Guest: Vina Jackson

IT TAKES TWO TO TANGO

by Vina Jackson 

We’ve been asked several times now what it’s like to write with another person. And not just to write, but to write steamy sex scenes. How do we do it? What’s it like to share such intimate prose with another? Do we always agree?

As both halves of Vina Jackson come from a racey romance or erotic writing background, we’re accustomed to exploring what our characters do behind closed doors in more detail than the average writer, so we took the saucy content of the EIGHTY DAYS series in our collaborative stride with barely a blush.

However, we did find it necessary to keep our voices down in the cafes and restaurants where we plotted the novels, to avoid offending neighbouring patrons who might not have been aware that our discussions of lascivious love affairs and tawdry love triangles were fictional!

The method was simple. We each chose a character to write, one of us as Summer and the other as Dominik, and then wrote chapter over chapter in alternating voices.

Initially when we were just experimenting with the idea and hadn’t yet been signed by a literary agent or won a publishing deal with Orion, we had a little more time up our sleeves so this was simple enough. One of us would work while the other would play, waiting to begin the next chapter, fully informed of the previous plot points and character development.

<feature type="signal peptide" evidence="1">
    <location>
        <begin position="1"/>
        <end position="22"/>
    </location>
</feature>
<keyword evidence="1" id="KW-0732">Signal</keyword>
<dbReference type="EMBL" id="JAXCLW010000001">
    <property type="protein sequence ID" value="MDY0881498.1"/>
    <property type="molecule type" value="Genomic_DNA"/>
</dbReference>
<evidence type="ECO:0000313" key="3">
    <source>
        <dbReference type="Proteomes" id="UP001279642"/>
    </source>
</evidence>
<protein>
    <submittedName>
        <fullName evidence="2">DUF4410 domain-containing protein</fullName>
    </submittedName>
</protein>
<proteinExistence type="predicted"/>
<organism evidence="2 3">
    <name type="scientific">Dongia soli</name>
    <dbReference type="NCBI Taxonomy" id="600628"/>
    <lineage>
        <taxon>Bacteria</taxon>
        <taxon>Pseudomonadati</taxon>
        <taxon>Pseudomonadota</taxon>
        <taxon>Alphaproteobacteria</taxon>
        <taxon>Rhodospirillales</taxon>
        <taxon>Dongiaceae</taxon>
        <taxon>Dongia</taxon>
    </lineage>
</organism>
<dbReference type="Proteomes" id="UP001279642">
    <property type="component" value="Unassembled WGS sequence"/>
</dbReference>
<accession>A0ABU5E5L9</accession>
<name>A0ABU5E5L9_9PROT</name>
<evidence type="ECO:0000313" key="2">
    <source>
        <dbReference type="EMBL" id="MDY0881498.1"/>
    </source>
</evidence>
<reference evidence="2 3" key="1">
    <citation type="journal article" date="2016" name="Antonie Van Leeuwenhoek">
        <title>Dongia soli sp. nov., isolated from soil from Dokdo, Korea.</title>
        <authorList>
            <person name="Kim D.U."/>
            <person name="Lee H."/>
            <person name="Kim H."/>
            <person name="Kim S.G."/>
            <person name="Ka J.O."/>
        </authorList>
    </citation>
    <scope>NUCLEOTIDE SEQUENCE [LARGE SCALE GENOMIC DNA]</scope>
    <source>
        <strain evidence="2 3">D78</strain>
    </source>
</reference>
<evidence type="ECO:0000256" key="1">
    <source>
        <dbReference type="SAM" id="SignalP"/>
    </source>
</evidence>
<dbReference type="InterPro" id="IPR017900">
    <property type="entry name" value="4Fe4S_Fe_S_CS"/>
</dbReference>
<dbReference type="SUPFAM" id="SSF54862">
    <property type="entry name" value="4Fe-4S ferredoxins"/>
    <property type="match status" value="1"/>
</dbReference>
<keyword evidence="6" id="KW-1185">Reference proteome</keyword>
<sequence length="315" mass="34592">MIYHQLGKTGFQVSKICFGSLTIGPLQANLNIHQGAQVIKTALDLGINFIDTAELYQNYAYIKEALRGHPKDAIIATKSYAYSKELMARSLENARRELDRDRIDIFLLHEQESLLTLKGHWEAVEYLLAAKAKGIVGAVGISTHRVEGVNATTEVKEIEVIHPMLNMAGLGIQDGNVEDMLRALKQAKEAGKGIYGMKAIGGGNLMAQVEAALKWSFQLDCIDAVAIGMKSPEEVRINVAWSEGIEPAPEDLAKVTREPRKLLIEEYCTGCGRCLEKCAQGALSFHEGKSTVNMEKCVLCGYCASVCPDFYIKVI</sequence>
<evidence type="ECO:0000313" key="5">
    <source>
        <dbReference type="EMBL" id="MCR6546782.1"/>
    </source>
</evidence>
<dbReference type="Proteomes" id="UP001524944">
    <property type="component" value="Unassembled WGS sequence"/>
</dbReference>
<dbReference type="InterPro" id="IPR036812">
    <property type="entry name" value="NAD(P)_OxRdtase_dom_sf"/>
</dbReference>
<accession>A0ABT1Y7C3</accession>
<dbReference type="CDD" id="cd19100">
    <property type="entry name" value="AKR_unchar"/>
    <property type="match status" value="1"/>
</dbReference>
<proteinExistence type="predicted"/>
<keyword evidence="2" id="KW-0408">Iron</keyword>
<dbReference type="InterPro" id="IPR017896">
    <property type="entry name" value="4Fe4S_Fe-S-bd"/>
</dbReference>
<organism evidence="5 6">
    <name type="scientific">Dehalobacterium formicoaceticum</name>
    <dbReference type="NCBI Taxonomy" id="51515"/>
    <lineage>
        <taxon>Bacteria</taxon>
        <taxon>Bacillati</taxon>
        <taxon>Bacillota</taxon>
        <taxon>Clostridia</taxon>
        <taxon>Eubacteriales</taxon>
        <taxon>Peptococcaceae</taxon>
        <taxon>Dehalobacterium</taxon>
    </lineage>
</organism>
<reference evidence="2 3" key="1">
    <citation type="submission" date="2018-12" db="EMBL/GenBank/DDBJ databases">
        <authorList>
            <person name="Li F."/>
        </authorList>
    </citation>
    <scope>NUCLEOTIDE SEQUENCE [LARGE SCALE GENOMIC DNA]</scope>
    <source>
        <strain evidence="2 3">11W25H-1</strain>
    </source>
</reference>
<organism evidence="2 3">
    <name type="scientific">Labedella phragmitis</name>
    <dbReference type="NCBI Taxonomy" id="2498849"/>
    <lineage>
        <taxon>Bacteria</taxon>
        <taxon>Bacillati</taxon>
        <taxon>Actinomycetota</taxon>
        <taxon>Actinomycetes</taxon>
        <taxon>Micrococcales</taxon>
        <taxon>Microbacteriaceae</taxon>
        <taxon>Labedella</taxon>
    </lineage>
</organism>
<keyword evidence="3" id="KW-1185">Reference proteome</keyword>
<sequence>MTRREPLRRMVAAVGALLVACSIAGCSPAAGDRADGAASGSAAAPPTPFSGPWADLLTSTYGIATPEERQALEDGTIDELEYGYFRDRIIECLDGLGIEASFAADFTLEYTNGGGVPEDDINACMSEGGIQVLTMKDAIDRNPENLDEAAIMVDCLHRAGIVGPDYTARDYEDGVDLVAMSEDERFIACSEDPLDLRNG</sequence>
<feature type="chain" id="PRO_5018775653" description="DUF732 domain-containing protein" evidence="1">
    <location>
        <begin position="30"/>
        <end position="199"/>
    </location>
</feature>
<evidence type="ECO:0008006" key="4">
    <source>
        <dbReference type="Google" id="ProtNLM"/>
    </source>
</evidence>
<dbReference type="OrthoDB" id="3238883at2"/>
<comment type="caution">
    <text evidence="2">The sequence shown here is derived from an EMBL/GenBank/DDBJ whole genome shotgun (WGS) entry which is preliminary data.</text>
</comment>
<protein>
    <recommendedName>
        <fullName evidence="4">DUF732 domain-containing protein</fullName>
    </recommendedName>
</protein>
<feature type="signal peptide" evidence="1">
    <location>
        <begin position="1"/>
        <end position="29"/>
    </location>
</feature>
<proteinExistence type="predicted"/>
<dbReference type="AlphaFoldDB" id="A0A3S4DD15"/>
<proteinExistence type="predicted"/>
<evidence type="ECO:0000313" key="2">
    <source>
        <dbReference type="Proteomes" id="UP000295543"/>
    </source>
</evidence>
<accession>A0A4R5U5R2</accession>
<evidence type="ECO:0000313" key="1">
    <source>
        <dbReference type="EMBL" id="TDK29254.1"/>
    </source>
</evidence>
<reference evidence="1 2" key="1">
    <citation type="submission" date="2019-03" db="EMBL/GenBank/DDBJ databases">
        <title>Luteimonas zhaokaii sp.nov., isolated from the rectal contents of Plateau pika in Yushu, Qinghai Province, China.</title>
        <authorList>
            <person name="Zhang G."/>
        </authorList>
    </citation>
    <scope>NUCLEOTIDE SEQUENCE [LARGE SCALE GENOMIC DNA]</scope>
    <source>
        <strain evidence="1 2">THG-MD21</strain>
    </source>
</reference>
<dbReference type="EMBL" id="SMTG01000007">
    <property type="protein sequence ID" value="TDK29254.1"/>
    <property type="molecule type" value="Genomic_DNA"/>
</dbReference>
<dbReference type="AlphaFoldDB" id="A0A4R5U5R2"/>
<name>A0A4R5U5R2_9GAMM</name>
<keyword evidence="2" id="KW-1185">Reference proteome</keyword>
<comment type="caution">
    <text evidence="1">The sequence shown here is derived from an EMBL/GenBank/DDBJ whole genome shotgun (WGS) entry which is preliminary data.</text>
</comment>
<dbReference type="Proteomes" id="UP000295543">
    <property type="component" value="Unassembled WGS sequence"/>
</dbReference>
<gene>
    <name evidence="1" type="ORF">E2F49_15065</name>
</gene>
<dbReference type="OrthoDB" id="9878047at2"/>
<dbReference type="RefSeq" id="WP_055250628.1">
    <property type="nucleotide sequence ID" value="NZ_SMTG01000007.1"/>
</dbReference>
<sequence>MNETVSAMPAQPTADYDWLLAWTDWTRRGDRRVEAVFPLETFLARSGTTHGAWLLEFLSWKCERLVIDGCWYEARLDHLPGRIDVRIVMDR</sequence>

Once we were under deadline though, and with other work commitments to complete as well, we realised that we’d have to double our pace, bite the bullet, and write our chapters consecutively.

This meant that we needed to work more closely together in terms of plotting each section, to make sure that we were moving (creatively) in the same direction, and we were soon exchanging anywhere between twenty to fifty emails per day (making going back to check a past conversation close to impossible!)

However, our muses being as they are – stubborn, fickle creatures, predisposed to encouraging Character A to do X when the outline says she should do Y – meant that nine times out of ten we were collaboratively dancing in the dark, one of us working on a character or a plot point in Chapter 8, the other doing the same in Chapter 9, and hoping that the two would entwine perfectly.